Brayden Speck’s journey from a graduating scholar-athlete to a collegiate student-athlete will be one of the more unique stories for local students making a similar move this summer.
The Monessen senior will head to Muskingum University this fall where he will major in Sports Administration and also continue his athletic career as a member of the Fighting Muskies’ bowling team.
“I started bowling at four-years-old,” he said. “My older sister was bowling in a junior league and my parents decided to take me out to try it, and it’s all uphill from there.”
It was the start of a passionate journey for Speck, and his drive and motivation fuel him to improve.
“I’ve bowled in the AMF Belle Vernon Junior League from that time until the end of this season,” he said. “I’ve also bowled previously in a Monday night adult/child league and currently bowl in a Monday night adult league for more competition.”
To further his game, Speck began working with Ron Hatfield, a bowling coach who has had his United States Bowling Congress Gold Certification, since 2005.
Hatfield, who has published a book titled “Bowling Beyond the Basics,” spoke about Speck’s desire.
“He is hard-working, mature, personable, determined, passionate, knowledgeable and coachable,” he said. “I knew from the very first meeting that this was going to be a fun coaching journey with him.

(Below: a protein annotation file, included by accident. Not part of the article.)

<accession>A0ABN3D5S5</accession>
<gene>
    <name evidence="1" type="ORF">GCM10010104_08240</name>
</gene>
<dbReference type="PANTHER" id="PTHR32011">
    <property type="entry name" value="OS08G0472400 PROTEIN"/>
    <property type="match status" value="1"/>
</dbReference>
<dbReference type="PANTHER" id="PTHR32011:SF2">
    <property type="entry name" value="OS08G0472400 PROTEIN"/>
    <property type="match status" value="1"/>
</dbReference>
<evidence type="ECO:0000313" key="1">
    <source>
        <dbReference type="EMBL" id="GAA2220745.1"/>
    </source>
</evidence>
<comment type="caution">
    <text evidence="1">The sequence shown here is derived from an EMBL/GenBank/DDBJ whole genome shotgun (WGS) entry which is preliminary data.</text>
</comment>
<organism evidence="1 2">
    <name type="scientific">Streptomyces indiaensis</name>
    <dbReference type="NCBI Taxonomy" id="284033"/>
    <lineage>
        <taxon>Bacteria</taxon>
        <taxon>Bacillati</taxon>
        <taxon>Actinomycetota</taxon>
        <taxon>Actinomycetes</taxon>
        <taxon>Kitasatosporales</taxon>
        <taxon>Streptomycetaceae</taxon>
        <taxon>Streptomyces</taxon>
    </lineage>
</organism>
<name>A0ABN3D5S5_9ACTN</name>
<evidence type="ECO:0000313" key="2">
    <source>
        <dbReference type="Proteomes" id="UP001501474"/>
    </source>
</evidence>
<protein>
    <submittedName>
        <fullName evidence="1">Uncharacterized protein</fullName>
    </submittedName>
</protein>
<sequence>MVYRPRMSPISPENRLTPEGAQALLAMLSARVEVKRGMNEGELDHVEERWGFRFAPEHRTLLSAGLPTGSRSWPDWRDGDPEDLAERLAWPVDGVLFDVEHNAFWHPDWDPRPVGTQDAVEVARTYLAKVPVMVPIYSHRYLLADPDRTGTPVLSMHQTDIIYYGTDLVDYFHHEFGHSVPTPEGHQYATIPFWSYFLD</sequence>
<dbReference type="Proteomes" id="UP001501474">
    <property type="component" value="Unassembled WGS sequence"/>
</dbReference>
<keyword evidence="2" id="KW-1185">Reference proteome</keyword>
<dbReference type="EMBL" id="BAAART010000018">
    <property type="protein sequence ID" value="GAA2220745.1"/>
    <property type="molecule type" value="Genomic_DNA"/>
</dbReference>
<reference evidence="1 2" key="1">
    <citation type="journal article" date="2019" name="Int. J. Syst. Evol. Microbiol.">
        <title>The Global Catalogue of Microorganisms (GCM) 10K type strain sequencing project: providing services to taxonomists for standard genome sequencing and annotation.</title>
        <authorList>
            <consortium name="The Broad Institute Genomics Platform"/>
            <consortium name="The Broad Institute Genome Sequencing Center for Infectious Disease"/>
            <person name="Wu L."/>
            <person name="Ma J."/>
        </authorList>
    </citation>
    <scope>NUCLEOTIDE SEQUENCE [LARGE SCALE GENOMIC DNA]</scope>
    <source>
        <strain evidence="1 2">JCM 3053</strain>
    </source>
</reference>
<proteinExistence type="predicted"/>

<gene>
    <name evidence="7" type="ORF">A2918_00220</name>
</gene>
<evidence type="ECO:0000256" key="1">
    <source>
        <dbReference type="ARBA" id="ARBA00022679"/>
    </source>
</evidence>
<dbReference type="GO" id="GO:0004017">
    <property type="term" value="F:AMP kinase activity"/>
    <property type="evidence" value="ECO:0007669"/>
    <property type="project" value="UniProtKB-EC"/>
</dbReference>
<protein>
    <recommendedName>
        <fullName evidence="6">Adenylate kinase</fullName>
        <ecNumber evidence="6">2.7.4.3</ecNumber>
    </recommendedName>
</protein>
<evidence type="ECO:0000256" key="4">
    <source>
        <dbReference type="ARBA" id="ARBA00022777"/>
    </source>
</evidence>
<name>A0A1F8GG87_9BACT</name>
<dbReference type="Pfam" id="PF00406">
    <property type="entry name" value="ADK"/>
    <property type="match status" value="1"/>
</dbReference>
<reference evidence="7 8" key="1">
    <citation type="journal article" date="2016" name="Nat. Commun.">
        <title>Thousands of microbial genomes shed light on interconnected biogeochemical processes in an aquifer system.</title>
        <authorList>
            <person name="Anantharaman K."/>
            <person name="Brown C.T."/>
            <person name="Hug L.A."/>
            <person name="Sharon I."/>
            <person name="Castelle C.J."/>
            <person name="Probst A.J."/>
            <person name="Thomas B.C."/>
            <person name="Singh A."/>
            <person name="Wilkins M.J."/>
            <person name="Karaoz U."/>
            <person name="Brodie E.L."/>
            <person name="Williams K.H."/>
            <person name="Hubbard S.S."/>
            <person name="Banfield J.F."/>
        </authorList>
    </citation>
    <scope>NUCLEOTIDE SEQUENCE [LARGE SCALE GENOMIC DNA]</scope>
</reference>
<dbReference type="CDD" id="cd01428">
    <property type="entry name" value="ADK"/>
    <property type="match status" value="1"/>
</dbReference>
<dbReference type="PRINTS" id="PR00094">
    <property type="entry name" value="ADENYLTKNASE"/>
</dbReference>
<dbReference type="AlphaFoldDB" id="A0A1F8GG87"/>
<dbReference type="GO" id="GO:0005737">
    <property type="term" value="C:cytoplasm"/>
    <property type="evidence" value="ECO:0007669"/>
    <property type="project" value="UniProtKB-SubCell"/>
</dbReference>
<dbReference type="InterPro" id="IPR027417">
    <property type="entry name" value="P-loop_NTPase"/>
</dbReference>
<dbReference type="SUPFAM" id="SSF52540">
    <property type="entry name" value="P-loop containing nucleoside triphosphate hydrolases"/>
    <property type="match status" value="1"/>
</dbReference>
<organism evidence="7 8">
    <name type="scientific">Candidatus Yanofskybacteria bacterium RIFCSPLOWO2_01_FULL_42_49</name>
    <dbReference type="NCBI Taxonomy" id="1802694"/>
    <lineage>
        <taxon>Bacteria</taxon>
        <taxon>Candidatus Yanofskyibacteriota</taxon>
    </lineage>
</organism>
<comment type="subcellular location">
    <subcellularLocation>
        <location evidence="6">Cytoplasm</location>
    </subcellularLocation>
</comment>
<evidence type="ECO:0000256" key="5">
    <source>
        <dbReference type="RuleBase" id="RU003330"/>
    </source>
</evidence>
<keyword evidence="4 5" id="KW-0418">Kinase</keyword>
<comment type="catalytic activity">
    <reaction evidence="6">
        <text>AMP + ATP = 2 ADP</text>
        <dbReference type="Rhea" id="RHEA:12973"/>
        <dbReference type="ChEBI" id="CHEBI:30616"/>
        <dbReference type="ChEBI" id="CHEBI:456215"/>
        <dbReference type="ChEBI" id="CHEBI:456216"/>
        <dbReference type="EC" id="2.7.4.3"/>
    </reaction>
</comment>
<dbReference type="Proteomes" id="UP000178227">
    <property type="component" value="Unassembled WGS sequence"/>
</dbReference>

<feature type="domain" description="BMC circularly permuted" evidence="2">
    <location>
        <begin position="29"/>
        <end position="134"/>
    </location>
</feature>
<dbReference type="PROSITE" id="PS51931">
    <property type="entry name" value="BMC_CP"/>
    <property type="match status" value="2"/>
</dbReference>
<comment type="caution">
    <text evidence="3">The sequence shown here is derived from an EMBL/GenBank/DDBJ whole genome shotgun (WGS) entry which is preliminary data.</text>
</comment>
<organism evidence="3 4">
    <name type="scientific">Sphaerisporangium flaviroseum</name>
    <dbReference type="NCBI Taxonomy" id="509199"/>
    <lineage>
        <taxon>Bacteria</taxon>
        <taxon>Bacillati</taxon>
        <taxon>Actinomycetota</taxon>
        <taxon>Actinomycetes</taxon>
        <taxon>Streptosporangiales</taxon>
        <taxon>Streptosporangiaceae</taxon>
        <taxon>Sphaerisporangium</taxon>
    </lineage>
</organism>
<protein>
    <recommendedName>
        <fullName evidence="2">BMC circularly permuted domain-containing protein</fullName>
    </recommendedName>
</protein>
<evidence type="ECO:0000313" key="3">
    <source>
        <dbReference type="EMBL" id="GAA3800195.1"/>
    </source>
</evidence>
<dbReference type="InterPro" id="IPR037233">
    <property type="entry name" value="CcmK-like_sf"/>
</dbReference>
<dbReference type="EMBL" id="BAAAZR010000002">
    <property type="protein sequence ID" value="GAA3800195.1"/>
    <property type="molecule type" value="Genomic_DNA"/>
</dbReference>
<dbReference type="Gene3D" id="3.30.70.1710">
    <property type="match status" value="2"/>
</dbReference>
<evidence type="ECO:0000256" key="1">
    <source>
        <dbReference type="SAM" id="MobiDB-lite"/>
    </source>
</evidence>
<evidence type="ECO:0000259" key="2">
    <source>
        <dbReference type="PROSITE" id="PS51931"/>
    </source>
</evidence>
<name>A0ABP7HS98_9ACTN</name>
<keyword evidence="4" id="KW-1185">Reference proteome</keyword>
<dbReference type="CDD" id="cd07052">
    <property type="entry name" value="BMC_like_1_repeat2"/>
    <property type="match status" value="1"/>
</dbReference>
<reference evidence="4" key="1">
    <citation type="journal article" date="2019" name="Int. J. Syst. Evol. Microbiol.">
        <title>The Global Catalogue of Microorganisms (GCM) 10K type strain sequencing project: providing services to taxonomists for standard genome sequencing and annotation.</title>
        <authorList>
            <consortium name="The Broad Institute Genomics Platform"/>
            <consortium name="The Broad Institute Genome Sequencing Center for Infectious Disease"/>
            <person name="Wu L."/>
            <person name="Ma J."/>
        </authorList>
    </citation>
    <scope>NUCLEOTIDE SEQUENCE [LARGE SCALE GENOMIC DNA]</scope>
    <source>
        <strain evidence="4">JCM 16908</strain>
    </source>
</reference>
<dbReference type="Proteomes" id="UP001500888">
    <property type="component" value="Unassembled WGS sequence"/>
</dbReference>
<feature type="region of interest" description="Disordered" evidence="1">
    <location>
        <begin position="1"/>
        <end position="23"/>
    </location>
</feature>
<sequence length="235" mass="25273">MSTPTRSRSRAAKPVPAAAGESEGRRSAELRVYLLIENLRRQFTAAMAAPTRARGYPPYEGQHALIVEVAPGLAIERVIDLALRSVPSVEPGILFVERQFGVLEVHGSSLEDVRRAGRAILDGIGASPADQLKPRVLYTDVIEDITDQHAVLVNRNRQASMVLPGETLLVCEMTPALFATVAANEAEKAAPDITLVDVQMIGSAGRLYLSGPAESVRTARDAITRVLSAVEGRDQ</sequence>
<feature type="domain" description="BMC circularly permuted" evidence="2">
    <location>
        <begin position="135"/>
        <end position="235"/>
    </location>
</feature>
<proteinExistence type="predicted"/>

“I pushed him pretty hard our first session to make a significant change in his game, and he had it mostly down by the time he left. The next time I saw him, it looked like he had done it his whole life. He is quick to make changes, but he also understands that it takes much more practice and repetition to make anything natural. That hard-working and determined mindset is going to set him up for success as a college bowler and in life.”
Speck said it was Hatfield who put the thought of bowling in college in his mind.
“(Hatfield) told me about the school and the bowling program,” Speck said. “Once I toured campus and met the bowling team, I knew I was going to be a Muskie.”
What makes Speck’s story even more unique is that Monessen does not have a bowling team. No neighboring school does either, so there was no chance for Speck to compete on a local scholastic team.
“I focused on as many local youth tournaments as I could, as well as bowling youth-eligible adult tournaments,” Speck said.
Hatfield spoke about how Speck’s situation is different from his.
“It is common to only bowl in leagues if there is not a high school bowling team opportunity,” he said. “However, I am from Ohio, and here we have over 400 high schools with bowling teams.
“In Ohio, if you bowl on your high school team, you are not permitted to bowl in leagues during the high school season. So it is a very dynamic compared to where Brayden is.”
Hatfield said he sees positive results in Speck’s future.
“I honestly feel like he will excel at the next level,” Hatfield said. “There will be bumps in the road, but I know he will push through them and learn at every opportunity.
“He is the kind of athlete that coaches want to have on their teams. He will lead by example and will never stop improving himself and others around him.”
Before heading off to Muskingum, Speck will take part in the USBC Junior Gold tournament in Grand Rapids, Mich., in July. He qualified earlier this month when he was the top qualifier at the Pittsburgh Junior Shootout tournament in Plum, bowling a 616 series.